The Good Life in Late Socialist Asia: Aspirations, Politics, and Possibilities


Round Table


Session 9
Thu 09:00-10:30 REC A2.10


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This roundtable launches the special issue The Good Life in Late Socialist Asia: Aspirations, Politics, and Possibilities edited by Minh T. N. Nguyen, Phill Wilcox, and Jake Lin published by positions: asia critique (Duke University Press) in early 2024.

The emergent quest for the good life in rapidly transforming Vietnam, Laos, and China can only be understood as part of the political economy of late socialism where capitalist market expansion unfolds under the purview of Communist party states. As a collection of nine articles by Kirsten Endres (Max Planck Institute for Social Anthropology), Arve Hansen (University of Oslo), Roberta Zavoretti (University of Cologne), Sandra Kurfurst (University of Cologne), Jiazhi Fengjiang (University of Edinburgh), Charlotte Bruckermann (University of Cologne), Elizabeth Elliott (National University of Singapore), Fan Zhang (Peking University), Michael Kleinod (University of Cologne) and an epilogue by Li Zhang (UC Davis), the special issue is a timely critical engagement with the notion of the good life and its ramifications in late-socialist social life through the perspectives of people and communities living amid rapid political and economic transformation. While growth-based development offers vistas of possibility that are wider than ever, it has also engendered growing social inequality, ecological decline and a broad sense of moral crisis, in the face of state narratives about national dreams in the making. Here, people grapple with the question of how they can – individually and collectively – shape lives that they consider worth living.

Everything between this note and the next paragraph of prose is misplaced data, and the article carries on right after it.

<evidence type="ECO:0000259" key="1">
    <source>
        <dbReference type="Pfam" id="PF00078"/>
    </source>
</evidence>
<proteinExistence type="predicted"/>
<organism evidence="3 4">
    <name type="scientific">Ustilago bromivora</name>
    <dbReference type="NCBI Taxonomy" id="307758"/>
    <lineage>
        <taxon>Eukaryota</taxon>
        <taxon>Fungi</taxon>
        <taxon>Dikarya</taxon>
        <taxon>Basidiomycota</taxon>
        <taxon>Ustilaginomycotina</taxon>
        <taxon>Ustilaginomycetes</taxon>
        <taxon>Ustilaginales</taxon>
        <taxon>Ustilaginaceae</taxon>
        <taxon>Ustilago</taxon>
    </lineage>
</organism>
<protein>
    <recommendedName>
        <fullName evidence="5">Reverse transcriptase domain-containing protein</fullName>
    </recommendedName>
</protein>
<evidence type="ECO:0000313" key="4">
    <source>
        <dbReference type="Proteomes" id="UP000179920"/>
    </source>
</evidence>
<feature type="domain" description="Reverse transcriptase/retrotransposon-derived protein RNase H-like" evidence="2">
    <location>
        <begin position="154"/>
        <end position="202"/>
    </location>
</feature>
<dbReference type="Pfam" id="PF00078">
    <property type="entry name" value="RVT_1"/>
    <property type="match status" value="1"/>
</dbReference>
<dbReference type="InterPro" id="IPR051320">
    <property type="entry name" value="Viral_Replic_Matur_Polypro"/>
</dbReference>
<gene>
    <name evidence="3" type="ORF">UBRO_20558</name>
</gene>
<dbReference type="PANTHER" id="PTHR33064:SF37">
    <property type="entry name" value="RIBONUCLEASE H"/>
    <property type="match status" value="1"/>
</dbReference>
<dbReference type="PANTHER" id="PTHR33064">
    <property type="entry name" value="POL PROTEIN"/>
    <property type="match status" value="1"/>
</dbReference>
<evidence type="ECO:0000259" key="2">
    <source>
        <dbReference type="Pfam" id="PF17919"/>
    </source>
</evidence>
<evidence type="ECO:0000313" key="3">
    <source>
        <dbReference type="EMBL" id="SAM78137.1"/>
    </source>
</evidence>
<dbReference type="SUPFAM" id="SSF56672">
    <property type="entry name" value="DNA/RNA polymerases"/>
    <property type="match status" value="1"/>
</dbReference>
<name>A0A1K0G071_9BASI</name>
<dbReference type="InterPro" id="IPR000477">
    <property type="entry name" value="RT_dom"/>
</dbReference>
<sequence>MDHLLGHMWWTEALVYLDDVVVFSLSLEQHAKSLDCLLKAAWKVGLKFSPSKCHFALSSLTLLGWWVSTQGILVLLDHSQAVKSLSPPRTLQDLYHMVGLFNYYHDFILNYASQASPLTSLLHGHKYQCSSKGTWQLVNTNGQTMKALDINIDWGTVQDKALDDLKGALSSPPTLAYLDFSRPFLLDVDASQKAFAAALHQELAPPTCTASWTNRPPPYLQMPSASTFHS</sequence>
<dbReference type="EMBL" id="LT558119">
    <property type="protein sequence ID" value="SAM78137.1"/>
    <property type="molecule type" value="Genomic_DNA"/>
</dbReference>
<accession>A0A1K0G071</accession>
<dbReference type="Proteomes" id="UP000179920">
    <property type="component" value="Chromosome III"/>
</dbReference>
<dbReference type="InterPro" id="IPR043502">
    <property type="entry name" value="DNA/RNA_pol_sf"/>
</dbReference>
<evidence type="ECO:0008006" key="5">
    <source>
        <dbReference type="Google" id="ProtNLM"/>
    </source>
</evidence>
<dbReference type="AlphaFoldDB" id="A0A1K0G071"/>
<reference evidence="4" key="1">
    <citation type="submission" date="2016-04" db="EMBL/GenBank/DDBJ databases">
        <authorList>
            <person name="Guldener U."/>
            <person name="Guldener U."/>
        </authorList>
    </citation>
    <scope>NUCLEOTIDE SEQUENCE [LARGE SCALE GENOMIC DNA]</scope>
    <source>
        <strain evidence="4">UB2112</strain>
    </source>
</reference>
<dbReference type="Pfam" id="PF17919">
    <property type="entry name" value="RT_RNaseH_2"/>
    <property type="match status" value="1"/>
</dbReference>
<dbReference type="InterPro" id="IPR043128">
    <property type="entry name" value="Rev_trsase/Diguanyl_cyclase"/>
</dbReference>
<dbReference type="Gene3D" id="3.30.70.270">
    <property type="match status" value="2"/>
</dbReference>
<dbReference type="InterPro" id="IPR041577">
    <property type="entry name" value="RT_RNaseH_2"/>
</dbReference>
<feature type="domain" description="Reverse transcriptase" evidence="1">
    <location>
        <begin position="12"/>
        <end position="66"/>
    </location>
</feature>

The special issue demonstrates how the paradoxical value frameworks of late socialism generate contradictions and politics that impose limits on the possibilities of living well together. At the same time, the authors also show the moral agency of people circulating between seemingly incommensurable social orders in articulating their notions of the good and the motivations for their actions. With contributions from all three late socialist contexts, the special issue underscores how the quest for the good life is an uneven field of struggle in which people seek to build futures from differing social positions in increasingly differentiated societies. Contributors to this roundtable are the authors of articles in the special issue and two discussants who critically engage with the themes raised by the special issue and its contributions to raise further questions for discussion. It is meant to be a dialogue between the panellists and the Euroseas audience.

The roundtable is an activity of WelfareStruggles, a project that received funding from the European Research Council (ERC) under the European Union’s Horizon Research and Innovation program (Grant agreement No 803614).